JetBlue would pay shareholders $2.50 per share upfront upon deal approval and the equivalent of ten cents per share per month starting next year — an incentive to keep them on board during what could be a lengthy process. If the deal is not completed or terminated by 2024, the value could rise to $34.15 per share.
The combined airline will be based in New York and led by JetBlue’s chief executive, Robin Hayes. It will have a fleet of 458 aircraft, employ 34,000 employees and serve an estimated 77 million customers, the airlines said.
JetBlue said it expects $600 to $700 million in annual savings from spreading fixed costs across a larger company once the two airlines are integrated. Based on 2019 revenues, the combined airline is expected to have annual revenues of approximately $11.9 billion.
After years of bankruptcies and consolidation, the industry had largely stabilized by early 2010 with four airlines, American, Delta, Southwest and United, holding most of the market. In 2016, JetBlue lost a bidding war to Virgin America, thwarting plans for rapid expansion. Alaska Airlines acquired Virgin in 2018.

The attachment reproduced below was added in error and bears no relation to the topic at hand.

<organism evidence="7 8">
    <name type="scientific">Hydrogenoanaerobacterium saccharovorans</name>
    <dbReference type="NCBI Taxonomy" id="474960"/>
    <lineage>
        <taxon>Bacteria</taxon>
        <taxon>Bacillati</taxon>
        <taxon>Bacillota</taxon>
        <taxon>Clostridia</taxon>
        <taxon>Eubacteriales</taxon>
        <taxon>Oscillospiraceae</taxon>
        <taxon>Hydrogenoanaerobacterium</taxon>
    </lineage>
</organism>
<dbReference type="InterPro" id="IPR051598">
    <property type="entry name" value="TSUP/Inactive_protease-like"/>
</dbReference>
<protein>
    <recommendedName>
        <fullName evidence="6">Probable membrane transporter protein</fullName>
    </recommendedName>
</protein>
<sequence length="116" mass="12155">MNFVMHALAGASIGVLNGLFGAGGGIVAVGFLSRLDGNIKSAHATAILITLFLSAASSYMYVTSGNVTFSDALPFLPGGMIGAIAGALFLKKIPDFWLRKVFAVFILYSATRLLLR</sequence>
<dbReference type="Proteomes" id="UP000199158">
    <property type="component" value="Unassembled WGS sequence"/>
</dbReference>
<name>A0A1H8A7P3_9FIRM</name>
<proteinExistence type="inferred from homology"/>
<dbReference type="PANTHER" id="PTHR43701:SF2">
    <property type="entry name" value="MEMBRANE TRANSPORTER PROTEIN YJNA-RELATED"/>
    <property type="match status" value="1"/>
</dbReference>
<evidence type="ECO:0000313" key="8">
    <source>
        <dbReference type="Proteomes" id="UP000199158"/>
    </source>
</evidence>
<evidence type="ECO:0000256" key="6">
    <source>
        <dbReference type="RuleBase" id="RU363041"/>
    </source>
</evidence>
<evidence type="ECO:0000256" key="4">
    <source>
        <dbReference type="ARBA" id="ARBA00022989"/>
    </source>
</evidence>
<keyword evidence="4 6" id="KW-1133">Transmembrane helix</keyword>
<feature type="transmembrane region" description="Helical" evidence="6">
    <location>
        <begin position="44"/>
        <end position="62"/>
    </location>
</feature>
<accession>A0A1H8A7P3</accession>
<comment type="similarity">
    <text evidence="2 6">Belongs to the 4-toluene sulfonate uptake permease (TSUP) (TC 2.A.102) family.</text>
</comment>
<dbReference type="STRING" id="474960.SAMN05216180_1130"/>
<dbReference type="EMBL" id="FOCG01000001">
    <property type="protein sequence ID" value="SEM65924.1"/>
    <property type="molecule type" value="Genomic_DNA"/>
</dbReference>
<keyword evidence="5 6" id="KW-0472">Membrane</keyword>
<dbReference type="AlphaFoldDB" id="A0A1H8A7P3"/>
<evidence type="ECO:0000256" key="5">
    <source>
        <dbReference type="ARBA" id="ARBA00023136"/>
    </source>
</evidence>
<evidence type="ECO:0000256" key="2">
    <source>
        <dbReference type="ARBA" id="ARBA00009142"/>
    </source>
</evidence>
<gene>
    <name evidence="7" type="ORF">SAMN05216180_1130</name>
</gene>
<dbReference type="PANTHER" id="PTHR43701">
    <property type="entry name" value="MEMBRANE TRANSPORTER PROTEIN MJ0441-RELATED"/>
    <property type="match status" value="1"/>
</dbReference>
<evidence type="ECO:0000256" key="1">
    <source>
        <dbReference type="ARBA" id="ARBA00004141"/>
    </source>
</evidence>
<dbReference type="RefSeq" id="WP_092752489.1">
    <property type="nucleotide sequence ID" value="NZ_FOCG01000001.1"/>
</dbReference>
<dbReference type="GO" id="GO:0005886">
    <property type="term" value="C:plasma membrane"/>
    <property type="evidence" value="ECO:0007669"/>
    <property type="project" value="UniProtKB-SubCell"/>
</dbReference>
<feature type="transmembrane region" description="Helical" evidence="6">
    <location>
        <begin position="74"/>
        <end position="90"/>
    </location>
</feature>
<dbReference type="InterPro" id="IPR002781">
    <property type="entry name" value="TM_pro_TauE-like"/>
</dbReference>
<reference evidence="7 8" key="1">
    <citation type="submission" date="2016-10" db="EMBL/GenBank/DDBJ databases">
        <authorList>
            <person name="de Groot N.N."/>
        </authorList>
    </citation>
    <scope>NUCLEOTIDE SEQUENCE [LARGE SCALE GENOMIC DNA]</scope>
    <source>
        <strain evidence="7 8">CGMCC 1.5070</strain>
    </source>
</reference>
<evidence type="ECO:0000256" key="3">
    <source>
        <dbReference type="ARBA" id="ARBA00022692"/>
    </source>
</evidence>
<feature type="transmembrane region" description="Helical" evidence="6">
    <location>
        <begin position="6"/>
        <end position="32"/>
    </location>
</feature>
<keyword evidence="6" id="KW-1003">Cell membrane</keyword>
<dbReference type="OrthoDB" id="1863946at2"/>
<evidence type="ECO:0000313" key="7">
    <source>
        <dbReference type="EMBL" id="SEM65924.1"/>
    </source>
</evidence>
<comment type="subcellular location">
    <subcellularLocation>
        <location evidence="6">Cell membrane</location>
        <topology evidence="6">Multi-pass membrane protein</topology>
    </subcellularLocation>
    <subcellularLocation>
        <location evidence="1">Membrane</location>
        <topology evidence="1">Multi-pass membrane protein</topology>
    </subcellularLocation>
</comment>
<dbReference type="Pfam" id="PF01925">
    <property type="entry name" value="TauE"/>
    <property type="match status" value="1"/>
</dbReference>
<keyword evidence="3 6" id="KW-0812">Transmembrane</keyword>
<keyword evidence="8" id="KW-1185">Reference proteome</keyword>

JetBlue said the acquisition would help expand its presence in select cities such as Fort Lauderdale, Orlando, San Juan and Los Angeles. The airline said it expected to grow at the hub airports of the four largest airlines, such as Las Vegas, Dallas, Houston, Chicago, Detroit, Atlanta and Miami — a strategy devised in part to try to convince antitrust regulators eager to get more. competition at airports where one or two airlines control a large majority of gates and flights.
But even if the deal closes successfully, airline mergers are notoriously difficult, requiring unions, sometimes outdated and incompatible computer systems, mismatched aircraft fleets, and disparate corporate cultures.